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Chicago still reportedly in the hunt for coveted Amazon HQ2 headquarters deal

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While far from a done deal, top officials feel quite good about Chicago’s odds compared to competing cities

A delegation of Illinois-based heavy hitters is touring Amazon’s Seattle base of operations today.
Amazon

Despite Amazon putting just about every major metro on the North American continent on notice when it issued a request for proposals for its second corporate HQ, officials from both Chicago City Hall and Springfield are reportedly still bullish on the Windy City landing the lucrative ‘HQ2’ deal. As delegates from both the Emanuel and Rauner administrations tour Amazon’s current Seattle HQ today in a rare moment of city-state cooperation, Greg Hinz of Crain’s reports that Chicago is indeed in the hunt to score what some have called the biggest economic development prize in a generation.

“The good news is that we have all the things they're looking for. Chicago certainly is a top competitor,” Mark Peterson of Intersect Illinois explained to Hinz. Chicago ticks several key boxes on Amazon’s must-have list including a major international airport, a functional mass transit system, the ability to attract young talent, and a commercial real estate market that can quickly deliver a couple million square feet of office space while providing room for future expansion (we’re looking at you, Old Post Office).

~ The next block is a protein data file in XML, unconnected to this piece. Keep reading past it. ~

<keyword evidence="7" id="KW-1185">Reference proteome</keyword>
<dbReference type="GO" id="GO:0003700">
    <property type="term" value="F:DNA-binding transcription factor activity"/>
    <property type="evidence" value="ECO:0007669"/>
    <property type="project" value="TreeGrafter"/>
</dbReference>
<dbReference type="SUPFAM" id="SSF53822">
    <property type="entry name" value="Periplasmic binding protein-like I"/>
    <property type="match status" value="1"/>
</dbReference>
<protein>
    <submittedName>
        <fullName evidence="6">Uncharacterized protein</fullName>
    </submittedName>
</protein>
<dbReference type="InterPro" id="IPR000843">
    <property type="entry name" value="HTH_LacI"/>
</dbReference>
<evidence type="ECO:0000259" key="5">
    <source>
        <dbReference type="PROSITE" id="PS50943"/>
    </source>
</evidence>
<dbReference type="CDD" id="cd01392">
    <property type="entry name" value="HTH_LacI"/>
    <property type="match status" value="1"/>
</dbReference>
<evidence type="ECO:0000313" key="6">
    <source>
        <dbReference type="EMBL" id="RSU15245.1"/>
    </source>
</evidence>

With 50,000 jobs and $5 billion in corporate investment at stake, Chicago will face stiff competition despite its leg-up in the aforementioned categories. With just about every eligible municipality licking its chops at the prospect of landing the Amazon deal, economic incentives are sure to play a big role in the tech firm’s selection process. Peterson told Crain’s that Illinois’ Economic Development for a Growing Economy (EDGE) Tax Credit Program will be included in Chicago’s bid and also hinted at the possibility of additional incentives.

Mr. Peterson is joined by Deputy Mayor Bob Rivkin, World Business Chicago chief Jeff Malehorn, mayoral confidant Michael Sacks, former U.S. Commerce Secretary Penny Pritzker, and Chicago Department of Planning & Development Commissioner David Reifman in what has been described as more of a fact-finding mission than an outright sales pitch at Amazon’s Seattle base of operations today. Chicago’s coordinated city/state proposal must be submitted before Amazon’s October 19th deadline.